Tuesday, 16 November 2004

Farmer paralysed after attack

16/11/2004 08:50 - (SA)

Jo Prins , Beeld

Johannesburg - A Heilbron woman's hopes that her husband would one day walk again were dashed on Monday when she was told his spinal cord had been severed.

Jaun van Rooyen, 31, and Anri, his two-year-old daughter, were both injured by the same bullet after a hijacker opened fire on them.

The bullet penetrated Van Rooyen's back and lungs before hitting Anri in the stomach.

The shooting happened on Saturday afternoon while Van Rooyen, his pregnant wife, Renet, 30, and their two children were on their way home to their farm.

Van Rooyen had stopped along the road to pick up farm workers when a stranger appeared at his window and opened fire.

Van Rooyen tried to drive on, but after only a few metres his lower body became paralysed.

The men fled on foot, and Renet phoned for help.

Father and daughter were taken to a Vereeniging hospital, where an emergency operation was done on Anri.

Considered bringing in German specialist

Van Rooyen was transferred from Vereeniging Medi-Clinic to Eugene Marais Hospital in Pretoria on Sunday night.

Anri is still being treated in intensive-care at Vereeniging Medi-Clinic.

The family had held on to the hope that Van Rooyen's spinal cord was not permanently damaged.

They had even considered bringing in a specialist from Germany to do a stem-cell implant.

But, on Monday afternoon, an emotional relative, Erica Carstens, said a magnetic resonance (MR) scan had been done on Van Rooyen and it was found there was nothing doctors could do.

"It is very bad for us... Renet is in a state.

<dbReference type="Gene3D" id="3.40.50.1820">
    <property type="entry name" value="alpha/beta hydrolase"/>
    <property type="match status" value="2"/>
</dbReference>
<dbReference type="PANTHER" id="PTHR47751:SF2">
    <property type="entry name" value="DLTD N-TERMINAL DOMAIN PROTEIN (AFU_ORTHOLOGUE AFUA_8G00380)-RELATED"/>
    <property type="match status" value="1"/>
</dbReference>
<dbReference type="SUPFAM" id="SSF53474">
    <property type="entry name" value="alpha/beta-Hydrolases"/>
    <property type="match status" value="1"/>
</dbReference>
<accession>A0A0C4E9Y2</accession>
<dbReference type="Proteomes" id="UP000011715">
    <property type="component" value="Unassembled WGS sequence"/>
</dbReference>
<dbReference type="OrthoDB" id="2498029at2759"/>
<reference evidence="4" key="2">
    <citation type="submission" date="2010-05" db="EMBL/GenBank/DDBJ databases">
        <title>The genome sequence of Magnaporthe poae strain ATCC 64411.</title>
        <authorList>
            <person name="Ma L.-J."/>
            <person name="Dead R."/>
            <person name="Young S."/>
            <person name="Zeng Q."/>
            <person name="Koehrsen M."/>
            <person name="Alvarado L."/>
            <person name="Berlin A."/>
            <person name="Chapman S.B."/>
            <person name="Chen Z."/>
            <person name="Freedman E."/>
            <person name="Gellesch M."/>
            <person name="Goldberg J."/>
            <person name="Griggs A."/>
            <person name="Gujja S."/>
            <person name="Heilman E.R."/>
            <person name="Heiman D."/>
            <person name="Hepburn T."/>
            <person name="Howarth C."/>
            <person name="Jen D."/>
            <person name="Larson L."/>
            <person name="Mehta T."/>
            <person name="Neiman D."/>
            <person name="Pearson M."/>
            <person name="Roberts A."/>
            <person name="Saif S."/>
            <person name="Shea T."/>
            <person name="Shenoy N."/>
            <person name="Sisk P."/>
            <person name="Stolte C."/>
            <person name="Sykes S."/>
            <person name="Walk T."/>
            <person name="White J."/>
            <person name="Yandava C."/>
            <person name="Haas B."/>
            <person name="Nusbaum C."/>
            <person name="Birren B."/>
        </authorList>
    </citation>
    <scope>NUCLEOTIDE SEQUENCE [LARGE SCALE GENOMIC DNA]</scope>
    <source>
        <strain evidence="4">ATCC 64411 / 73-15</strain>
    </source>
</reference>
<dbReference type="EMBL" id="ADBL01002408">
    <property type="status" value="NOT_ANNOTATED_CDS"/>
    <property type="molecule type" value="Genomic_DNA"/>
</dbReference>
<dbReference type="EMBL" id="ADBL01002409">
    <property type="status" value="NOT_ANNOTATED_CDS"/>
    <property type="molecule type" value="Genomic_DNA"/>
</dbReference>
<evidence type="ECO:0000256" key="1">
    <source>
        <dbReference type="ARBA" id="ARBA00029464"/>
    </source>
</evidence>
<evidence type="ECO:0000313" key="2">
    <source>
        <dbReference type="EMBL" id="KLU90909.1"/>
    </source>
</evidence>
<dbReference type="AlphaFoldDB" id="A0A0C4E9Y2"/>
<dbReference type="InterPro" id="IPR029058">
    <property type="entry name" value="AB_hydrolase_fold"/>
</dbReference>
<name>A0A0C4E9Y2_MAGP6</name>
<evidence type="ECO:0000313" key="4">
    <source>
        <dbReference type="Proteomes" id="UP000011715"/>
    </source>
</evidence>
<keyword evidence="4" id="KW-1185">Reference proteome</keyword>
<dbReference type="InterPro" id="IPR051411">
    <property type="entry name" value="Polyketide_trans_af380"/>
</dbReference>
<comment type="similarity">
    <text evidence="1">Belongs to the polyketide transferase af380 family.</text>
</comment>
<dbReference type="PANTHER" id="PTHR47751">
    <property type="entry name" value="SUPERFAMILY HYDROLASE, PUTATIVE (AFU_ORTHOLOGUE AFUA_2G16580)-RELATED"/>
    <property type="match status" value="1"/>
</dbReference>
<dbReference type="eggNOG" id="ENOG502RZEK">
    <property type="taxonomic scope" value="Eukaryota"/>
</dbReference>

"We had hoped so much they would give us good news. It's really a very emotional time for the family."

Meanwhile, the family has offered a R25 000 reward for any information leading to the arrest and conviction of the suspect.


Mother on trial for 'ritual killing' of baby

Karyn Maughan

November 15 2004 at 01:04PM

A Khayelitsha mother, her boyfriend and a self-described "trainee sangoma" will stand trial in the Cape High Court on Monday for the alleged "muti" murder of the woman's one-year-old daughter.

Little Phelisa Msengana, whom relatives said had just "begun to run", was hit with a blunt object and strangled, before her intestines were allegedly removed and fried in a pan to make muti for her mother's boyfriend, who was looking for a job.

Her badly decomposed body was found in a large area of open veld between Khayelitsha sections 54 and 56 in July last year.

It had been hidden by shrubs and long grass for several weeks.

In her bail application before the Khayelitsha magistrate's court in August last year, 28-year-old Lindiwe Msengana said 52-year-old traditional healer Duma Hlathi Duda had killed her baby with a kudu horn.

He had later given her then-unemployed boyfriend, Bongani Mzizana, 36, muti mixed with intestine, as well as "instructions" on how to use it when asking for a job, she said.

Mzizana was not Phelisa's father.

Msengana revealed that her boyfriend had received work at the Cape Town harbour the day after the murder.

According to Msengana, the healer told her not to tell anyone what had happened to her baby, and said that she should stay indoors for two months.

She had been too scared of Duda to tell the police about what she had witnessed, she told the court.

Despite Duda's instructions that she stay inside, Msengana left home five days later, after a row with Mzizana.

Msengasna, Mzizana and Duda, who shared a home in Khayelitsha, were arrested by members of the community and handed over to the police some two months after the murder.

They all face a murder charge, as well as a charge of mutilating a body for cutting Phelisa's body open and removing her intestines.